Former disabled residents of Laura Fergusson Trust take the centre to court


Five years ago on Monday, a young Aucklander had a workplace accident leaving her tetraplegic, and now she is taking the place where she was rehabilitated to court after it was sold.

Sophia Malthus, who was paralysed after falling from a horse in 2016, spent nine months living at Laura Fergusson in Auckland and said it was “really sad” it had closed.

Malthus was 19 at the time of the accident, and said if the facility hadn’t existed she would’ve ended up in a rest home.

Last year the rehabilitation centre shut, before it was then sold to make way for apartments.

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At the High Court on Monday, the case will be called for the first time for mention, and also the Laura Fergusson Trust is applying for declaratory relief from the Attorney General.

Paul Dale QC who is acting on behalf of Malthus and others, told Stuff the civil case was about how the Laura Fergusson Trust had deviated from its sole objective.

“When the Laura Fergusson Trust was established it had one object – to provide accommodation and rehabilitation for the disabled.”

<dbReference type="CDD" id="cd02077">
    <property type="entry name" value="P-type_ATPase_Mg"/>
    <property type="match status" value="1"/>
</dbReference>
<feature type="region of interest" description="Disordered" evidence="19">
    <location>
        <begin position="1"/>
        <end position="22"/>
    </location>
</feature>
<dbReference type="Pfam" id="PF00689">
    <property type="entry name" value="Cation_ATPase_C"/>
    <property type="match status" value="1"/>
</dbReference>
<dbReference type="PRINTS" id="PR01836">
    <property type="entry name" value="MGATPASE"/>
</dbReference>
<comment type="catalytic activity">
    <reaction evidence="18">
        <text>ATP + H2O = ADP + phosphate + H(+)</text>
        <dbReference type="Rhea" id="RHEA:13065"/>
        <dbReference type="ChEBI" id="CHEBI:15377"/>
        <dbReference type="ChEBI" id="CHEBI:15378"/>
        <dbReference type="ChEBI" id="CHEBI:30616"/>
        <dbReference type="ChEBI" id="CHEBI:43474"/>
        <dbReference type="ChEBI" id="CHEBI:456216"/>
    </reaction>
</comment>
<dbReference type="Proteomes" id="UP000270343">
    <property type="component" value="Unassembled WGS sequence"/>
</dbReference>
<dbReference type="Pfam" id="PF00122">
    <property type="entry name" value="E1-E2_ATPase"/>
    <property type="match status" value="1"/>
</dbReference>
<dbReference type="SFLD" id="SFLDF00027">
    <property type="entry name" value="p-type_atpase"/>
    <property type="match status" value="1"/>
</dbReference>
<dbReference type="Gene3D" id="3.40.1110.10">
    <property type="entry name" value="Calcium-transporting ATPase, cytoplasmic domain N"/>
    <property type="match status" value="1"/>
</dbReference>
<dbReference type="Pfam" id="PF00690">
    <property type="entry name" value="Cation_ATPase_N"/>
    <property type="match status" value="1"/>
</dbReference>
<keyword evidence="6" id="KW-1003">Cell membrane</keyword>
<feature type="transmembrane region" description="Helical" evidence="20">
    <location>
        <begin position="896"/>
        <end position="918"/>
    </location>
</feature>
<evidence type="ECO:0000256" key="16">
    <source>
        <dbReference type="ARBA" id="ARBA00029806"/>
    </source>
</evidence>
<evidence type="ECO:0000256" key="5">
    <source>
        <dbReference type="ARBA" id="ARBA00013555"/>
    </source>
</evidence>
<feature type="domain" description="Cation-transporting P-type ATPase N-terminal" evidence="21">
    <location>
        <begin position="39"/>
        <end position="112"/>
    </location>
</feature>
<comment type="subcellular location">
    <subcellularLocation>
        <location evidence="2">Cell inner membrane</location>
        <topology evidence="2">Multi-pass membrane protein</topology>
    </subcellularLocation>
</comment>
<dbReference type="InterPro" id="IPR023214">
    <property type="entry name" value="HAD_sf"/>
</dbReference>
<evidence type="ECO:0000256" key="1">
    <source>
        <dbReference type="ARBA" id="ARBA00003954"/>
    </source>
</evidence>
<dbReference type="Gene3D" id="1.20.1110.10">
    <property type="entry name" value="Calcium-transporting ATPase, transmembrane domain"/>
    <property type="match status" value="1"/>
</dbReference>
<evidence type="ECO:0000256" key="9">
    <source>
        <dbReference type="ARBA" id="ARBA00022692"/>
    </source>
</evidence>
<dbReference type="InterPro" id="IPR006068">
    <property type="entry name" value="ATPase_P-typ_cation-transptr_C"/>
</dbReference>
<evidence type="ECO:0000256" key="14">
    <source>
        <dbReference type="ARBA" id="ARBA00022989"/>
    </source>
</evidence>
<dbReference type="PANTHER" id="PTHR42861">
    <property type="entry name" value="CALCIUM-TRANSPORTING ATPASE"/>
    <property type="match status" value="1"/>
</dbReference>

Sophia Malthus is taking the Laura Fergusson Trust to court. (File photo)

Abigail Dougherty/Stuff

Sophia Malthus is taking the Laura Fergusson Trust to court. (File photo)

He said it will be up to the Court to decided if the Incorporated Society had the right to sell the land and the buildings in deviation from the purpose of the Trust.

Dale said they will also argue the Trust is not entitled to use the proceeds of the sale, other than for this purpose.

Since the Auckland space shut, anyone who has had a life-changing accident like Malthus has been placed in rest homes because there are no specialised rehabilitation facilities in Auckland with a pool, gymnasium and specialist health workers.

The Laura Fergusson trust building in Greenlane, Auckland, was sold earlier this year, upsetting disability advocates as they said there was nowhere else in the city for young disabled people to live apart from rest homes.

Abigail Dougherty/Stuff

The Laura Fergusson trust building in Greenlane, Auckland, was sold earlier this year, upsetting disability advocates as they said there was nowhere else in the city for young disabled people to live apart from rest homes.

Malthus’ aunt Victoria Carter said the centre was built with Auckland fundraising.

“The board needs to explain why it shut without asking Auckland for help. We don’t believe they have the right to sell the land and forget about young disabled adults.

The Laura Fergusson Trust has been contacted for comment.



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